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Post-Acute Sequelae of COVID-19 and Cardiovascular Autonomic Dysfunction: What Do We Know?, 2021, Bisaccia et al

Discussion in 'Long Covid research' started by mango, Nov 15, 2021.

  1. mango

    mango Senior Member (Voting Rights)

    Post-Acute Sequelae of COVID-19 and Cardiovascular Autonomic Dysfunction: What Do We Know?

    by Giandomenico Bisaccia, Fabrizio Ricci, Vittoria Recce, Antonio Serio, Giovanni Iannetti, Anwar A. Chahal, Marcus Ståhlberg, Mohammed Yunus Khanji, Artur Fedorowski, and Sabina Gallina


    Post-acute sequelae of SARS-CoV-2 (PASC), or long COVID syndrome, is emerging as a major health issue in patients with previous SARS-CoV-2 infection.

    Symptoms commonly experienced by patients include fatigue, palpitations, chest pain, dyspnea, reduced exercise tolerance, and “brain fog”.

    Additionally, symptoms of orthostatic intolerance and syncope suggest the involvement of the autonomic nervous system.

    Signs of cardiovascular autonomic dysfunction appear to be common in PASC and are similar to those observed in postural orthostatic tachycardia syndrome and inappropriate sinus tachycardia.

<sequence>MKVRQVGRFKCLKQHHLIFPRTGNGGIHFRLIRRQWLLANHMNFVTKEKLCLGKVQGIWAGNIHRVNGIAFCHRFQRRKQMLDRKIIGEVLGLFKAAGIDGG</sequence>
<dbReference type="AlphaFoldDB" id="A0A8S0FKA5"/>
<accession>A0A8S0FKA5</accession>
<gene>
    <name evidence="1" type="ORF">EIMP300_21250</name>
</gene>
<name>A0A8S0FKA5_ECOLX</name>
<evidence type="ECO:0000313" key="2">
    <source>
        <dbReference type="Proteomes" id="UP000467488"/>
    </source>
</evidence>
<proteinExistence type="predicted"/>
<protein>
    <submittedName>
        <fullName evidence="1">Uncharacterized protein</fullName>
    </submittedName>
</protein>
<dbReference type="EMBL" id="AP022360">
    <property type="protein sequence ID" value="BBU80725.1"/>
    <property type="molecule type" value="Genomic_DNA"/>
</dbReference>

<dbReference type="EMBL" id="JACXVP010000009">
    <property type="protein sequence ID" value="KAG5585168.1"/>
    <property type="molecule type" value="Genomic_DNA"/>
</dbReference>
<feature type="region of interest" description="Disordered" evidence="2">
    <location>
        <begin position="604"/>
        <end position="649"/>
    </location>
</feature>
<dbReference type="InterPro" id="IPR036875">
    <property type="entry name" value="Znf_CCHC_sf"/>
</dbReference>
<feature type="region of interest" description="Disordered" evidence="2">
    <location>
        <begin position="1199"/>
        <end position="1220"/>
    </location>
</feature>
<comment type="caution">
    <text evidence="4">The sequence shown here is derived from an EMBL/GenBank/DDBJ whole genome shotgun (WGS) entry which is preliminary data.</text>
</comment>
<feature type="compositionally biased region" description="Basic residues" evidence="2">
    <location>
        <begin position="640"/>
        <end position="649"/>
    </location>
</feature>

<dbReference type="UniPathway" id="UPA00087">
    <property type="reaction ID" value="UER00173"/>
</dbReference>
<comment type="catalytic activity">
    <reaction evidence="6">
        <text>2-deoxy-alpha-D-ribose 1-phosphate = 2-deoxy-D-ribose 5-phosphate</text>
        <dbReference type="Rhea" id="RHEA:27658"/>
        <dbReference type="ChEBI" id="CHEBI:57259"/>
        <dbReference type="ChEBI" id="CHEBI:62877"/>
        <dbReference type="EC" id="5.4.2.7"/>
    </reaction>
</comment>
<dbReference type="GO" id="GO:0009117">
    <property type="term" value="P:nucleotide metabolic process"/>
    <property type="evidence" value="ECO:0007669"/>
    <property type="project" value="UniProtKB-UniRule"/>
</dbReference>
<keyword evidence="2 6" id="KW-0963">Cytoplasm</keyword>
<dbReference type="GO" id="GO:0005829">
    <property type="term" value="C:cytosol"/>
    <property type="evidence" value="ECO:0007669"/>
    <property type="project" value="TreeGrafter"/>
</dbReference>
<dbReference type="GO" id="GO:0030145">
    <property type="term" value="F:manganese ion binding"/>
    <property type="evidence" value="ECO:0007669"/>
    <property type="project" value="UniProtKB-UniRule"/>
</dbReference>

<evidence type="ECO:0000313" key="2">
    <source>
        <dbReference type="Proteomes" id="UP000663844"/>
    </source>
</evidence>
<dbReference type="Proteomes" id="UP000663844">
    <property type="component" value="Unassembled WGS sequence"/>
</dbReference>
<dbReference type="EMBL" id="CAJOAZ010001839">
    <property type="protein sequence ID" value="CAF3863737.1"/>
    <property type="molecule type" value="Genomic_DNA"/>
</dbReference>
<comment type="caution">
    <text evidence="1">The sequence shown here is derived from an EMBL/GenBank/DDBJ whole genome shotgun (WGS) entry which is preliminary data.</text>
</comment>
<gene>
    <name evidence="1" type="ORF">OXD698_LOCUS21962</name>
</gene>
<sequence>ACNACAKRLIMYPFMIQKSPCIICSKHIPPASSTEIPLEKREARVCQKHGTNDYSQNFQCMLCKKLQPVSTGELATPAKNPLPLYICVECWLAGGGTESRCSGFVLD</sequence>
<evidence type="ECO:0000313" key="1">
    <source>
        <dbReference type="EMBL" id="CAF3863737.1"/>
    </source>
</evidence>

In this review, we report on the epidemiology of PASC, discuss current evidence and possible mechanisms underpinning the dysregulation of the autonomic nervous system, and suggest nonpharmacological and pharmacological interventions to treat and relieve symptoms of PASC-associated dysautonomia.

    Keywords: COVID-19; cardiovascular autonomic dysfunction; long COVID syndrome; PASC; postural orthostatic tachycardia; post-acute sequelae; autoimmunity"

    Forbin, Sean, Anna H and 1 other person like this.
  2. mango

    mango Senior Member (Voting Rights)

  3. Forbin

    Forbin Senior Member (Voting Rights)


    If nothing else, this seems to presume that patients with PASC are deconditioned - but aren't there people getting PASC well after having recovered from Covid, or subsequent to asymptomatic Covid? How are they instantly getting deconditioned?

    I had recovered from the infection that presumably triggered my ME and was feeling well when I got these very PASC/Long covid-like symptoms out of the blue. ME may have deconditioned me over time, but deconditioning could not have been the cause of the dysautonomia that set in virtually at onset.
    Last edited: Nov 16, 2021

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